“But if we were going to create a watch, I thought we needed first to understand the engineering concepts behind it before we decided on the right shape to be conveyed to the object. My intuition was the similarity between our LaFerrari engine, the KERS [Kinetic Energy Recovery System] behind the gear box, for example, and the incredible language of the Hublot masterpiece watch movement.
“So, I proposed we show the engine as we do in our cars, making the engine of the movement a kind of jewel to be displayed under the glass. We repeated more or less the same principle using a curved sapphire with a shape that recalls the rear screen of LaFerrari.”
Following that conversation, we’ve had the privilege of catching up with Mr. Manzoni at Baselworld 2017 and witnessed the very watch he was speaking of on his wrist.
Shared Mr. Manzoni, “This was for me, a project of passion. When we initially took on the project, we were working on supercars like the LaFerrari and J50. At that time, the opportunity to collaborate with Hublot presented us with a very unexpected possibility to apply our vision, our approach to design, and transfer that into a watch.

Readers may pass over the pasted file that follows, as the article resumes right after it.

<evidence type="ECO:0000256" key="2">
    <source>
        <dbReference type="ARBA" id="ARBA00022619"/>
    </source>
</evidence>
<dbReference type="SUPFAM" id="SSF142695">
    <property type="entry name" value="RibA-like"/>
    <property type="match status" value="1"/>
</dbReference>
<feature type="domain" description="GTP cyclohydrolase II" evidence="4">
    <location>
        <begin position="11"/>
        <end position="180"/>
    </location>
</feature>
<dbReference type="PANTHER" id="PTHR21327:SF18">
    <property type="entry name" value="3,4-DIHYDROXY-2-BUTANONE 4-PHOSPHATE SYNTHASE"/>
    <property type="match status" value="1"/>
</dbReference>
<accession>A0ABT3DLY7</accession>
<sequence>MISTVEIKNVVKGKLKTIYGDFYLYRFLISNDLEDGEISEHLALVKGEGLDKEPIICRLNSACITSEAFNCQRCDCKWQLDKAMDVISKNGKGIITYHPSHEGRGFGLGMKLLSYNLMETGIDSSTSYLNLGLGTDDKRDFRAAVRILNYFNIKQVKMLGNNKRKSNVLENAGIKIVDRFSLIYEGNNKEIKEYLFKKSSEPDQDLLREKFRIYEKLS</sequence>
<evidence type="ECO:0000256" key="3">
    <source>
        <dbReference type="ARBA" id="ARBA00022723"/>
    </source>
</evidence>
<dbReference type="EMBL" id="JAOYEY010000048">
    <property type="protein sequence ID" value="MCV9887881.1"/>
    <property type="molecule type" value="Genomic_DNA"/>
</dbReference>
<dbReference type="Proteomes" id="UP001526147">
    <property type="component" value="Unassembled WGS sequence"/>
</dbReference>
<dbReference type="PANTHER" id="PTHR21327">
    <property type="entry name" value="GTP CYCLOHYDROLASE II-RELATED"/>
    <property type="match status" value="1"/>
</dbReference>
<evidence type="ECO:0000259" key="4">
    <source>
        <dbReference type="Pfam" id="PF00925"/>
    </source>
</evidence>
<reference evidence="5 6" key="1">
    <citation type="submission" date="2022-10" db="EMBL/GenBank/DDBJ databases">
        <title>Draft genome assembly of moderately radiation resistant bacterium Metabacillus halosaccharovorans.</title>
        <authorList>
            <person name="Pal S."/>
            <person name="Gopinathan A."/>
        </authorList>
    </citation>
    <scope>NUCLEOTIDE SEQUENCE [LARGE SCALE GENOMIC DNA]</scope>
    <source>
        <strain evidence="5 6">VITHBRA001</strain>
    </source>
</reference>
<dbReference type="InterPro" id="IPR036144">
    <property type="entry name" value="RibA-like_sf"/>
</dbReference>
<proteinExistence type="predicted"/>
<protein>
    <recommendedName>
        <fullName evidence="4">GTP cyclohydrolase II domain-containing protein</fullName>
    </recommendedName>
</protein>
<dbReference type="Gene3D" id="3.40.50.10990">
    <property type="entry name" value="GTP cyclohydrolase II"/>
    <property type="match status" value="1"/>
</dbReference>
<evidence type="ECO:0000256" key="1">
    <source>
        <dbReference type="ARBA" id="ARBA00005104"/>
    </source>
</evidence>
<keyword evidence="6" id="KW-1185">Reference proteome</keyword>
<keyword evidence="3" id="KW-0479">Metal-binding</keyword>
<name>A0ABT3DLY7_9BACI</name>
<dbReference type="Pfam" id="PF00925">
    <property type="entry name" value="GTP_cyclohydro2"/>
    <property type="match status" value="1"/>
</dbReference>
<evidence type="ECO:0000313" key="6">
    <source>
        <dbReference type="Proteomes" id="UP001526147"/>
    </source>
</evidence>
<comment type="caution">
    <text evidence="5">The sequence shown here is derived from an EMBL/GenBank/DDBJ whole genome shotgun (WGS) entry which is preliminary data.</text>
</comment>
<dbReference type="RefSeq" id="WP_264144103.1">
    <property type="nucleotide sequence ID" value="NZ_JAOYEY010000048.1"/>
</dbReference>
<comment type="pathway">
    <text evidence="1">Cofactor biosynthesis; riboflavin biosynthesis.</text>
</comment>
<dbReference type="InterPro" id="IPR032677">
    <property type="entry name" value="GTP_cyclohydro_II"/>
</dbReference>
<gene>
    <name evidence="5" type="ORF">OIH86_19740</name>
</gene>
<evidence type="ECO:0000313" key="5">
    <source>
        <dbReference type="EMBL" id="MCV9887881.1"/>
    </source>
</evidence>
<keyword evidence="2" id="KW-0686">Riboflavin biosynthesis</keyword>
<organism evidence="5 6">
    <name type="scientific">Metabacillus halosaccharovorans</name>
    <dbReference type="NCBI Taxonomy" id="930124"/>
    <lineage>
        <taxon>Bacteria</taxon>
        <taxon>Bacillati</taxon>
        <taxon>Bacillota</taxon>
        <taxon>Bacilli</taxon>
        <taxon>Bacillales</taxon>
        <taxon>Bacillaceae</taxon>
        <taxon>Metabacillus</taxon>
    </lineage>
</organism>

“Of course, it’s not like we found a rhetorical relationship that we could apply into the watch, say, for example, the aerodynamic shape of a Ferrari. But there is this concept of lightweight that we brought to the watch that has been taken directly from our car-designing approach.”
Mr. Manzoni then directed our attention to the watch movement — its engine — beneath the sapphire glass, and thus confirmed what he had shared with us last November. Then he moved on to described the lightweight case his team and he had designed, which was borrowed from the design books of Ferrari.